The What’s News app, named after the front-page column of news briefs well known to regular Journal readers, will launch later this summer to subscribers and will feature a curated digest of 10 stories, refreshed regularly throughout the workday by a small team of editors dedicated to writing and updating briefs. The concept for the new app emerged out of a concerted effort by the news desk to “think digital” and, more specifically, to “think mobile.”
“We were simply doing what all journalists are now doing, which is thinking about digital journalism, what our readers want, and how you experience news on your phone,” said the Journal’s deputy editor-in-chief Matt Murray. “Somewhere we made the connection to the news digest already in our papers, What’s News.”
The What’s News column started appearing in the print version of The Wall Street Journal in 1934, an innovation of the 25-year-old Barney Kilgore (who would later serve as managing editor and who is credited with turning the paper around from near bankruptcy in the 1930s to a thriving business by the 1960s). More than 80 years later, the column still appears in print — and on the web — in a similar format.
“We realized that in our heritage, we actually had a great concept already. Our readers love [What’s News] — it’s remained the most popular element of the print page,” Murray said. “If you want to scan the news quickly and want to be able to know what’s going on quickly, a phone isn’t always friendly for long stories. We were thinking about what readers might want when they’re not sitting down reading the paper.”
The app is being beta-tested internally ahead of its release on iOS and has already run through focus groups. The main WSJ app will continue to live in the Apple and Android stores, but What’s News is a “fundamentally different experience,” according to Murray and Roussel. They emphasize that the app is less news wire than an “editorially driven group of stories where the story at the top is what [editors] think is the most important business story right now.”
The app consists of what Roussel called “three layers of experience.” When they open What’s News, users will see 10 — and only 10 — core headlines at any given moment; those will rotate and be updated regularly between 6 a.m. and midnight on weekdays (currently, centered around New York time, though in the future this app might adjust to country-specific content).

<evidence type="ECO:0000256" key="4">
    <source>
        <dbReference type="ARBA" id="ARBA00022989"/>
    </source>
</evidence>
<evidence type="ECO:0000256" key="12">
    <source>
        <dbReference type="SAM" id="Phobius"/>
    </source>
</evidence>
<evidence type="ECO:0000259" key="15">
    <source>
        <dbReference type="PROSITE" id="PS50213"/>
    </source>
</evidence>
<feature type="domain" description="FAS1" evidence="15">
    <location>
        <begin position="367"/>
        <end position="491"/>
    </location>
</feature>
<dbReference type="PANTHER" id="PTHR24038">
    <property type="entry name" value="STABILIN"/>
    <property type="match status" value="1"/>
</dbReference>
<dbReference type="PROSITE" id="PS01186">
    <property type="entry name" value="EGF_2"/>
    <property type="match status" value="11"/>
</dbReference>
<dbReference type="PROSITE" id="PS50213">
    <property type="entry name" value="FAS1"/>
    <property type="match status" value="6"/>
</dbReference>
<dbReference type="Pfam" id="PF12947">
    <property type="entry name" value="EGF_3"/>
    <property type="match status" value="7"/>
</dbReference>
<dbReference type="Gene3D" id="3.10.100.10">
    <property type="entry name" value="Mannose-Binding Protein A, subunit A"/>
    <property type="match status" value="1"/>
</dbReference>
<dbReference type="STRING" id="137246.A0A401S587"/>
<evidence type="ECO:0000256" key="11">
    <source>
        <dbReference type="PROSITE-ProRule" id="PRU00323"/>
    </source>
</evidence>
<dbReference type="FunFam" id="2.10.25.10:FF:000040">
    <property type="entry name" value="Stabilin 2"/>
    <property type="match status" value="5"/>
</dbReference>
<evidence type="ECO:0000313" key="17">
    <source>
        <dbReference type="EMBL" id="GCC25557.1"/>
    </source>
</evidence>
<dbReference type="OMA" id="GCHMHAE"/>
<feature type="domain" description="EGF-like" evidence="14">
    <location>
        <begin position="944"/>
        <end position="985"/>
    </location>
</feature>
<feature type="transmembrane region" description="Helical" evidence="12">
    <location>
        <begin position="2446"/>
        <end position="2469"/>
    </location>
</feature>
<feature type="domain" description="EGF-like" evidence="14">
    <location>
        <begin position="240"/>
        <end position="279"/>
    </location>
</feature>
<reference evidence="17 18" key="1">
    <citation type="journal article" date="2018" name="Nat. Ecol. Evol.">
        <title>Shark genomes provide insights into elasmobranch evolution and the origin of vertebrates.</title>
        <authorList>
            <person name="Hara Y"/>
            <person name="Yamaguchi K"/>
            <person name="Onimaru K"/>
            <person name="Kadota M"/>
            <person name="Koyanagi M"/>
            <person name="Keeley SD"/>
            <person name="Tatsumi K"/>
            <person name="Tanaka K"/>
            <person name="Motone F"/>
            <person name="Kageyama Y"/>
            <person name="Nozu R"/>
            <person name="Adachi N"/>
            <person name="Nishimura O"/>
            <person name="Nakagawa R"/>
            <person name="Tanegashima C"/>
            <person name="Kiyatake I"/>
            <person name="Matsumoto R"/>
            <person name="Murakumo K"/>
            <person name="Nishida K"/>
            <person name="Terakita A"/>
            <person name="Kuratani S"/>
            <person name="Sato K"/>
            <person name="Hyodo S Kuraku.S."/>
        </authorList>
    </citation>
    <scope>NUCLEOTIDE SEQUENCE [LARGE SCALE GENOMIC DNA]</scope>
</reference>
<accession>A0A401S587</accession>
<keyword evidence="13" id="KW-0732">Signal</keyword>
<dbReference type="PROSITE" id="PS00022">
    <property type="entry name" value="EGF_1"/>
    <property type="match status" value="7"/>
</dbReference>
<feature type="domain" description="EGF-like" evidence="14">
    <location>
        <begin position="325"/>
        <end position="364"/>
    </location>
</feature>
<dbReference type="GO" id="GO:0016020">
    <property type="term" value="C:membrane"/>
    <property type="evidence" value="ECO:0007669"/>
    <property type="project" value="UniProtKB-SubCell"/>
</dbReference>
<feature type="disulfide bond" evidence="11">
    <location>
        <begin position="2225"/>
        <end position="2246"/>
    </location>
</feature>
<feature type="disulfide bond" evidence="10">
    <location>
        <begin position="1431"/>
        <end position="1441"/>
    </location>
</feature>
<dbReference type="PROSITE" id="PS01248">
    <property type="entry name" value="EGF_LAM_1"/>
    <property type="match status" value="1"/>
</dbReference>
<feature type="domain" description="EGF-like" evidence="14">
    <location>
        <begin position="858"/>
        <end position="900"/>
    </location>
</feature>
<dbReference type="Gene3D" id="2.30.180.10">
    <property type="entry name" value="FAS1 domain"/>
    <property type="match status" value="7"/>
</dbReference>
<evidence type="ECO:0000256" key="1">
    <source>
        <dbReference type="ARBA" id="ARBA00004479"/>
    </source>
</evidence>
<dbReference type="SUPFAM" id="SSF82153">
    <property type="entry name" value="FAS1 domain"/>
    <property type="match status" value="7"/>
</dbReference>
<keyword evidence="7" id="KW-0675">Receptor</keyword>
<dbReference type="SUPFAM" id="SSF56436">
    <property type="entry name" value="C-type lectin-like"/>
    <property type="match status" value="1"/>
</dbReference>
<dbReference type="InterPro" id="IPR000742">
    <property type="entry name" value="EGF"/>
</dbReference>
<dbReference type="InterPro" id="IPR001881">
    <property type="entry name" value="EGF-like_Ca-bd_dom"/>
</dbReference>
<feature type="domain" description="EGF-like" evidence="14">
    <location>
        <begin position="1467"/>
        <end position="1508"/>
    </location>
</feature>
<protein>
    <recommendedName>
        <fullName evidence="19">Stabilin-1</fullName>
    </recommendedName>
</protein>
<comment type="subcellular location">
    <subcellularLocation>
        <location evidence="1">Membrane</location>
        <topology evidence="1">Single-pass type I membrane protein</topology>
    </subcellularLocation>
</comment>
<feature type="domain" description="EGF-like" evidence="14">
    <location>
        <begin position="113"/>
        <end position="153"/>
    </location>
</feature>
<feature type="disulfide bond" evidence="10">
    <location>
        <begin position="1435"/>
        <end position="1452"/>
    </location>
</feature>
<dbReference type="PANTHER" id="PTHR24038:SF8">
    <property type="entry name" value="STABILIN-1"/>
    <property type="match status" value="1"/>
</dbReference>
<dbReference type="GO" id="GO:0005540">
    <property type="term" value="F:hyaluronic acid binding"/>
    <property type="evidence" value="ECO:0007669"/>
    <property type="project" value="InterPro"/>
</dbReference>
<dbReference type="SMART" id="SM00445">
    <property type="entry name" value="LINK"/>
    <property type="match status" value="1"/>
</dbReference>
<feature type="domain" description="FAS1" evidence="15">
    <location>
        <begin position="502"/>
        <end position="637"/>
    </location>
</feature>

Tapping a headline will open up a slightly longer story within the app. These briefs will be capped at around 350 words, will be optimized for mobile with liberal use of charts and graphs, and are intended as concise summaries of events with minimal analysis; readers can also tap links inside the story that will take them to other full-length Journal pieces, all within the app. Several advertisers are already signed up ahead of the launch, including Cartier.
As the Journal’s first mobile-only product, What’s News has integrated several features that are mobile-friendly, according to Murray. The app will include a morning brief, as well as recaps of stories readers may have missed overnight. When stock markets close, the app will push through an immediate update and send users an alert with highlights. On weekends, the editorial team might write pieces for it that look ahead to next week. Roussel and Murray say they’re also hoping to build a hub for key markets data, information that’s currently not easily accessible on phones.
“This is the first WSJ product truly for mobile,” Roussel said. “Twenty years ago, we were shoehorning the newspaper into web. In 2007, we began shoehorning that into a mobile device. And now mobile is becoming dominant — that’s the premise.”
What’s News is also one of the Journal’s several attempts over the past year to build out additional features for its close to 2.3 million subscribers — more than 724,000 of whom are digital subscribers — and to attract new ones. Last September, for instance, the Journal introduced a WSJ+ membership program, offering members access to newsroom tours, special talks, and opportunities to enter raffles geared towards the Journal set (“Golf Concierge,” anyone?).
But why have two co-existing apps, both for subscribers?
“If you’re a successful digital company, you always need to be open to coming up with better reader experiences,” Roussel said. “This [app] is about giving people valuable news, giving people their time back in a very condensed, finite way. The existing app runs the whole gamut, showing readers business news, top news, the CIO Journal, the CFO Journal.”Plenty of news organizations are launching or thinking about launching their own digest apps now, so the new Journal app is entering a very crowded field of apps offering similar-sounding experiences. NYT Now, which became free in May after failing to reach its targeted number of paid signups, features its own Morning Briefing and selected package of stories, though aiming to skew younger. Last fall, The Economist launched its own digest app, Espresso, also aiming to serve up a “finite, finishable, very tightly curated bundle of content.” And earlier that year, Yahoo launched its Yahoo News Digest, which uses an algorithm as well as editors to surface around 10 stories in the morning and 10 at night, in an attempt to mimic newspaper consumption habits of old.
What’s News will stand out, Roussel and Murray say, by focusing on what the Journal does best — business and finance. “We’re playing to our strengths here, and this gives us a clearly defined niche in a busy market,” Roussel said. “Our differentiators are our coverage of business markets, of economics. Our brand equity is tremendous.”
“In thinking about the app, we were trying to figure out the heritage of What’s News and what the digital age requires of us,” Murray said. “This is the app that Barney Kilgore would’ve built.”
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